The ports in the western United States are still on strike, and shipping costs may increase significantly! Shipping companies have announced a GRI increase

Ports in Western US on strike, shipping costs may increase GRI increase announced

Boosted by the surge in US freight rates, the Shanghai Containerized Freight Index (SCFI) has finally returned to the 1,000-point level after two consecutive weeks of increase.

Rate Increases, US West Coast Rates Up Nearly 20%

According to the latest data released by the Shanghai Shipping Exchange on June 2nd, the SCFI index rose 45.34 points to 1,028.7 points last week, with the weekly growth rate expanding from 1.13% in the previous week to 4.6%.

The US West Coast freight rates increased by nearly 20%, and the US East Coast freight rates also increased by over 10%, but the European freight rates are still falling.

  • The Far East to US West Coast freight rates rose by $268 to $1,666 per FEU, with the increase further expanding from 5.19% in the previous week to 19.17%;

  • The Far East to US East Coast freight rates increased by $260 to $2,634 per FEU, with the increase expanding from 0.38% to 10.95%.

  • The European freight rates fell by $13 to $846 per TEU, with the decline expanding from 1.15% in the previous week to 1.51%;

  • The Mediterranean freight rates fell by $13 to $1,638 per TEU, with a weekly decline of 0.79%.

  • The Santos route in South America saw a continued increase of $163 to $2,236 per TEU, with a weekly increase of 7.86%.

Industry insiders say that the surge in spot freight rates on US routes reflects the benefits of the rate hikes announced by shipping companies ahead of the June rate increase on US routes.

Previously, major shipping companies such as Mediterranean Shipping Company, CMA CGM, Evergreen Line, and Yang Ming Line had successively issued rate increase notices, planning to raise the rates by $1,000 per FEU, but the actual increase was approximately $400.

It is estimated that due to factors such as oil prices and wage inflation, the average cost per TEU for operating large container ships with a capacity of over 10,000 TEUs on US routes is now between $1,300 and $1,400, while for medium-sized ships with a capacity of 7,000 to 8,000 TEUs, the average cost per TEU will increase to $1,500 or more.

The freight market of container shipping has been falling since the second half of last year, and many ships have fallen below the cost line and suffered losses. Shipping companies believe that freight rates have bottomed out, and while they are reducing the number of available cabins, they are calling for an increase in freight rates. They successfully raised the prices for the second time this year, but how long the increase will last is the key issue.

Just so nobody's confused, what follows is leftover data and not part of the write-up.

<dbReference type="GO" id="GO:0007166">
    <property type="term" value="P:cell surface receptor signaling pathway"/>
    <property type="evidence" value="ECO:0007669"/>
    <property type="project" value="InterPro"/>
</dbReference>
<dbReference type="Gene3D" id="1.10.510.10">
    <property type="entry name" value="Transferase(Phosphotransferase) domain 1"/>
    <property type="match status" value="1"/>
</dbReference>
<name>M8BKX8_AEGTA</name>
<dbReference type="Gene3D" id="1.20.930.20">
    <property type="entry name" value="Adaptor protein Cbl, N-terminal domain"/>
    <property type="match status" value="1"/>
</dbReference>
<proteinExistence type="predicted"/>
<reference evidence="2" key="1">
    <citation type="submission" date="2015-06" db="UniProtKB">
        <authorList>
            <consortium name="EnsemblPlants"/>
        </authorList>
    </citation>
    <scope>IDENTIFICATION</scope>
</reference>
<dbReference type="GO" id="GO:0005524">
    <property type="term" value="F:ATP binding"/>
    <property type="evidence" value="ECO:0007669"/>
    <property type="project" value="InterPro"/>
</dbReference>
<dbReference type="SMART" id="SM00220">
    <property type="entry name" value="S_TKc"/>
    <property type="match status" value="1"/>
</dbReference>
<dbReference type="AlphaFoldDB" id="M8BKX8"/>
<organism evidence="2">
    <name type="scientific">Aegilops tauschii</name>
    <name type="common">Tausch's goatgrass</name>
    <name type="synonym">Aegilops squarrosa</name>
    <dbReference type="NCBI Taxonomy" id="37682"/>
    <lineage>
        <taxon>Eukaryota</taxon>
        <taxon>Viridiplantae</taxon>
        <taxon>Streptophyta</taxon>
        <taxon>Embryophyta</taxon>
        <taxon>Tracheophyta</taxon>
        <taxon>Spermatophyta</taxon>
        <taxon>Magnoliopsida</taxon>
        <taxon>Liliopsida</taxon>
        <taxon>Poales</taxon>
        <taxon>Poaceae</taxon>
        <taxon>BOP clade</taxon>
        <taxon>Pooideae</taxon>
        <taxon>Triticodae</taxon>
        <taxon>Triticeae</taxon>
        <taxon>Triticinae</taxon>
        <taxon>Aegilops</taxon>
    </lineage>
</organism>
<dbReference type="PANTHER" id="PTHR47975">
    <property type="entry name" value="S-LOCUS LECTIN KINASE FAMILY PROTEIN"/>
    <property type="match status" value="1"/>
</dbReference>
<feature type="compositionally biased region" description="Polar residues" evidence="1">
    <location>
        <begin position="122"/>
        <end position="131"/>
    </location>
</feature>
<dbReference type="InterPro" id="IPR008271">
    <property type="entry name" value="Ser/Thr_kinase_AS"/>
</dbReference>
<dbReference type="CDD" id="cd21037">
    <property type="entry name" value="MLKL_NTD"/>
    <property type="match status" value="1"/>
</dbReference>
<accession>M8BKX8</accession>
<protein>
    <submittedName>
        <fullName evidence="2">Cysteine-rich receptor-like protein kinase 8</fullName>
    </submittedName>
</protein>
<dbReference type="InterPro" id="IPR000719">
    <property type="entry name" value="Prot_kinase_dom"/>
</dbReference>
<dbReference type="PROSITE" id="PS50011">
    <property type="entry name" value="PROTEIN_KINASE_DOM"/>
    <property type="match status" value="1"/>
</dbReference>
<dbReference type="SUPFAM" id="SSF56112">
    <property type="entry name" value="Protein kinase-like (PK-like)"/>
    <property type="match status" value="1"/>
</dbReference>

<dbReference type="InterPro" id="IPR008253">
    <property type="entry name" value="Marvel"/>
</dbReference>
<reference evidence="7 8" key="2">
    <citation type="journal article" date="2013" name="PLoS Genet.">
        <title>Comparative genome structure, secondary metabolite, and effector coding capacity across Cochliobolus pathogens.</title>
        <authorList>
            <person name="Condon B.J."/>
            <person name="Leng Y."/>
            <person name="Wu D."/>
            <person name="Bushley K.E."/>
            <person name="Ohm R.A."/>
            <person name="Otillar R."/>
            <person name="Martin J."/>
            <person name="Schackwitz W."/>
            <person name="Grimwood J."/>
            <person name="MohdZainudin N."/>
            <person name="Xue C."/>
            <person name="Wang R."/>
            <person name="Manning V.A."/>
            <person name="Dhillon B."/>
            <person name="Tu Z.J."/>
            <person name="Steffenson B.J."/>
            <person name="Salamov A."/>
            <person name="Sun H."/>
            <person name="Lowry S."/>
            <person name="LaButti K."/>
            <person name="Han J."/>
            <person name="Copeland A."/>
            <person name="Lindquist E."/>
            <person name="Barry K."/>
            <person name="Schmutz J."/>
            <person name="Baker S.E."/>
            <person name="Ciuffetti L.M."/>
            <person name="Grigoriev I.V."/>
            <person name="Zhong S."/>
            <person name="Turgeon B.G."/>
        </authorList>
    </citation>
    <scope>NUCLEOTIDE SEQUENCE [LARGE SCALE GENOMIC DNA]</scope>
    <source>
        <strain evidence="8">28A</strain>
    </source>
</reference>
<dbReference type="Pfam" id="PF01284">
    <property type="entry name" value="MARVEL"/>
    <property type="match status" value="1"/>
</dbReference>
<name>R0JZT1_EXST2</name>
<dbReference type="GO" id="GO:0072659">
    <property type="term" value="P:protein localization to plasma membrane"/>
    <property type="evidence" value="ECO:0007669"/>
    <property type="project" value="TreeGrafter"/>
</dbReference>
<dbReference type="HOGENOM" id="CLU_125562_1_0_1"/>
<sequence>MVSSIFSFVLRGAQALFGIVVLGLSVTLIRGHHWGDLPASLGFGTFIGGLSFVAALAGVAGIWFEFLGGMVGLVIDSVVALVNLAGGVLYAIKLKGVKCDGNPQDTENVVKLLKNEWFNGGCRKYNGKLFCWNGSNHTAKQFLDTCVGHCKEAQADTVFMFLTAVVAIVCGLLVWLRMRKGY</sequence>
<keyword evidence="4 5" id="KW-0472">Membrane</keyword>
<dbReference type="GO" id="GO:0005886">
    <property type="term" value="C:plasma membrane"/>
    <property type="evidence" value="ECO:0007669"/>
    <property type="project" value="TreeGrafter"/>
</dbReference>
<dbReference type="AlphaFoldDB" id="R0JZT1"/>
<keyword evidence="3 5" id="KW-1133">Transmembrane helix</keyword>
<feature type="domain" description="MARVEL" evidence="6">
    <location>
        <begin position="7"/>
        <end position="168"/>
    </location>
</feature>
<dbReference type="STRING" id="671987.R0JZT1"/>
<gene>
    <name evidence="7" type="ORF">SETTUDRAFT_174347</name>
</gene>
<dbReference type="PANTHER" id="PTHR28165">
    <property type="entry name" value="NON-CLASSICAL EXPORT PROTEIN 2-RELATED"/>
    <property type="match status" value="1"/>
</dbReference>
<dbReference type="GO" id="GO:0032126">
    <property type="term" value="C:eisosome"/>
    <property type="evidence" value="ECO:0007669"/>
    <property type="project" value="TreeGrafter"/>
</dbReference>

Currently, large U.S. retailers are starting to replenish their inventory, but their volume is limited, while small and medium-sized e-commerce businesses are hoarding goods, and inventory pressure remains high. In addition, the oversupply of shipping capacity may reduce the strength of the price increase.

Oversupply has become the biggest challenge in the container shipping market. According to the latest market forecast by Alphaliner, global shipping capacity will grow by 8.3% this year, while demand will only grow by 1.4%, and next year, shipping capacity will grow by 8.9%, while demand will grow by 2.2%. The growth rate of shipping capacity in the next three years will be the highest in a single year.

West Coast port disruption continues for the fourth day

Freight rates may soar

As contract negotiations between employers and employees have reached a stalemate, the current wave of strikes at West Coast ports has entered its fourth day.

The Pacific Maritime Association (PMA), representing shipping carriers and terminal operators, said on Friday that dockworkers were “taking coordinated, disruptive job actions,” which have stopped or seriously interfered with operations at the comprehensive container ports from Los Angeles and Long Beach in Southern California to Seattle, with the most disruption and damage occurring at the port of Oakland.

According to port officials, dockworkers have not shown up for work on time since Thursday evening, and have slowed down their work speed at the port. This situation has continued on Friday, and the strike is continuing over the weekend and is still ongoing on Monday.

The International Longshore and Warehouse Union (ILWU) International President Willie Adams said in a statement that negotiations are ongoing. The latest strike action took place as labor negotiations between the PMA and the ILWU entered their 13th month.

“We will not accept an economic package that does not recognize the efforts and personal sacrifices of ILWU workers who helped the shipping industry achieve record profits during the early stages of the pandemic and the surge in cargo,” Adams said.

According to data from Descartes Datamyne, West Coast ports in the US handled 40% of the country’s total container imports in the first quarter of this year, down from 45% during the same period in 2019.

In recent weeks, severe drought and the potential arrival of an El Niño phenomenon have led to a series of draft limitations by the Panama Canal, causing huge impacts on shipping costs and transit times for shippers on the US East Coast.

“If this issue is not resolved quickly, a domino effect can be foreseen,” said Lars Jensen, CEO of consulting firm Vespucci Maritime, in a LinkedIn post.

According to Jensen, ships will queue up on the West Coast, just like they did during the prolonged strike action eight years ago. Jensen predicts that if the strike becomes widespread and lasts for a long time, shipping costs to the US may increase significantly.


Source: Foreign Shipping, Shipping Online, International Ship Network, infringement deleted.

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